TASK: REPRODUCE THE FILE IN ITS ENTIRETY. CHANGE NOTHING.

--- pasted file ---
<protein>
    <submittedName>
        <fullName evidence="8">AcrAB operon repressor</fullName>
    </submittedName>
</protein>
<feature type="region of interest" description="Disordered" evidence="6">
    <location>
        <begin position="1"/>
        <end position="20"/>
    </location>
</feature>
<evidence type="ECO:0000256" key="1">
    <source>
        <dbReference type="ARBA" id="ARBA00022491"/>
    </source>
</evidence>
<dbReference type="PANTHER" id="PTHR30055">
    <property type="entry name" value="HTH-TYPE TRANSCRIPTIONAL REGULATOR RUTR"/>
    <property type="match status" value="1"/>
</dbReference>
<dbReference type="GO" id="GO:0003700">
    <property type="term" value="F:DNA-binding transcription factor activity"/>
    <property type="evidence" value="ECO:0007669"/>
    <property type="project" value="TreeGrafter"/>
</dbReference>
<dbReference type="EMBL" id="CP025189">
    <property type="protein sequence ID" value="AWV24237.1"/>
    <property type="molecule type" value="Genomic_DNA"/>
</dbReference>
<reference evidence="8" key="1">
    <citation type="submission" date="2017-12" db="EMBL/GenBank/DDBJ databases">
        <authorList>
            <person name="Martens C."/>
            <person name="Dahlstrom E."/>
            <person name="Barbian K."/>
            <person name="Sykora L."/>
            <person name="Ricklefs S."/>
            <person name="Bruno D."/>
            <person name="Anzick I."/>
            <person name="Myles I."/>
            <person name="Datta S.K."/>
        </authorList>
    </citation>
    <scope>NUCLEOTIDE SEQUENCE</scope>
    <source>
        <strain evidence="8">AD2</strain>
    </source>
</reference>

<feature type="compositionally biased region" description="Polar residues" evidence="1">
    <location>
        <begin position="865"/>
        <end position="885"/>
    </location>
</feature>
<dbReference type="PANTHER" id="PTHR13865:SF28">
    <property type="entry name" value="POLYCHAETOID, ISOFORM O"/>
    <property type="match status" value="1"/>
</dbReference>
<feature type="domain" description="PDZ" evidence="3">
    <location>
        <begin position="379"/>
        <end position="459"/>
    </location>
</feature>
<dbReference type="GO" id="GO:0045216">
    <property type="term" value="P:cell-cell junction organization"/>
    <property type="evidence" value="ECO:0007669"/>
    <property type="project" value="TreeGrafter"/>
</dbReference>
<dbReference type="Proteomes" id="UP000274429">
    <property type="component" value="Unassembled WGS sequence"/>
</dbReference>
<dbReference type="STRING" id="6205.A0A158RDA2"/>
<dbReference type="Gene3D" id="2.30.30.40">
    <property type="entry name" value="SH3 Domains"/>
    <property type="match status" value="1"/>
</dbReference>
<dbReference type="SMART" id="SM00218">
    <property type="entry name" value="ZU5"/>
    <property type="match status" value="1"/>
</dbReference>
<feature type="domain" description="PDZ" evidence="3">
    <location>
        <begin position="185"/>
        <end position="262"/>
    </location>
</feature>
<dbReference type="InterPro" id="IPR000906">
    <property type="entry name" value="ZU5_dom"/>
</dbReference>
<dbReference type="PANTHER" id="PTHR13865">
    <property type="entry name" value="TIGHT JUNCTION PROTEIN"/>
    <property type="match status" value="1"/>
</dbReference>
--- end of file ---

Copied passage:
<protein>
    <submittedName>
        <fullName evidence="8">AcrAB operon repressor</fullName>
    </submittedName>
</protein>
<feature type="region of interest" description="Disordered" evidence="6">
    <location>
        <begin position="1"/>
        <end position="20"/>
    </location>
</feature>
<evidence type="ECO:0000256" key="1">
    <source>
        <dbReference type="ARBA" id="ARBA00022491"/>
    </source>
</evidence>
<dbReference type="PANTHER" id="PTHR30055">
    <property type="entry name" value="HTH-TYPE TRANSCRIPTIONAL REGULATOR RUTR"/>
    <property type="match status" value="1"/>
</dbReference>
<dbReference type="GO" id="GO:0003700">
    <property type="term" value="F:DNA-binding transcription factor activity"/>
    <property type="evidence" value="ECO:0007669"/>
    <property type="project" value="TreeGrafter"/>
</dbReference>
<dbReference type="EMBL" id="CP025189">
    <property type="protein sequence ID" value="AWV24237.1"/>
    <property type="molecule type" value="Genomic_DNA"/>
</dbReference>
<reference evidence="8" key="1">
    <citation type="submission" date="2017-12" db="EMBL/GenBank/DDBJ databases">
        <authorList>
            <person name="Martens C."/>
            <person name="Dahlstrom E."/>
            <person name="Barbian K."/>
            <person name="Sykora L."/>
            <person name="Ricklefs S."/>
            <person name="Bruno D."/>
            <person name="Anzick I."/>
            <person name="Myles I."/>
            <person name="Datta S.K."/>
        </authorList>
    </citation>
    <scope>NUCLEOTIDE SEQUENCE</scope>
    <source>
        <strain evidence="8">AD2</strain>
    </source>
</reference>

<feature type="compositionally biased region" description="Polar residues" evidence="1">
    <location>
        <begin position="865"/>
        <end position="885"/>
    </location>
</feature>
<dbReference type="PANTHER" id="PTHR13865:SF28">
    <property type="entry name" value="POLYCHAETOID, ISOFORM O"/>
    <property type="match status" value="1"/>
</dbReference>
<feature type="domain" description="PDZ" evidence="3">
    <location>
        <begin position="379"/>
        <end position="459"/>
    </location>
</feature>
<dbReference type="GO" id="GO:0045216">
    <property type="term" value="P:cell-cell junction organization"/>
    <property type="evidence" value="ECO:0007669"/>
    <property type="project" value="TreeGrafter"/>
</dbReference>
<dbReference type="Proteomes" id="UP000274429">
    <property type="component" value="Unassembled WGS sequence"/>
</dbReference>
<dbReference type="STRING" id="6205.A0A158RDA2"/>
<dbReference type="Gene3D" id="2.30.30.40">
    <property type="entry name" value="SH3 Domains"/>
    <property type="match status" value="1"/>
</dbReference>
<dbReference type="SMART" id="SM00218">
    <property type="entry name" value="ZU5"/>
    <property type="match status" value="1"/>
</dbReference>
<feature type="domain" description="PDZ" evidence="3">
    <location>
        <begin position="185"/>
        <end position="262"/>
    </location>
</feature>
<dbReference type="InterPro" id="IPR000906">
    <property type="entry name" value="ZU5_dom"/>
</dbReference>
<dbReference type="PANTHER" id="PTHR13865">
    <property type="entry name" value="TIGHT JUNCTION PROTEIN"/>
    <property type="match status" value="1"/>
</dbReference>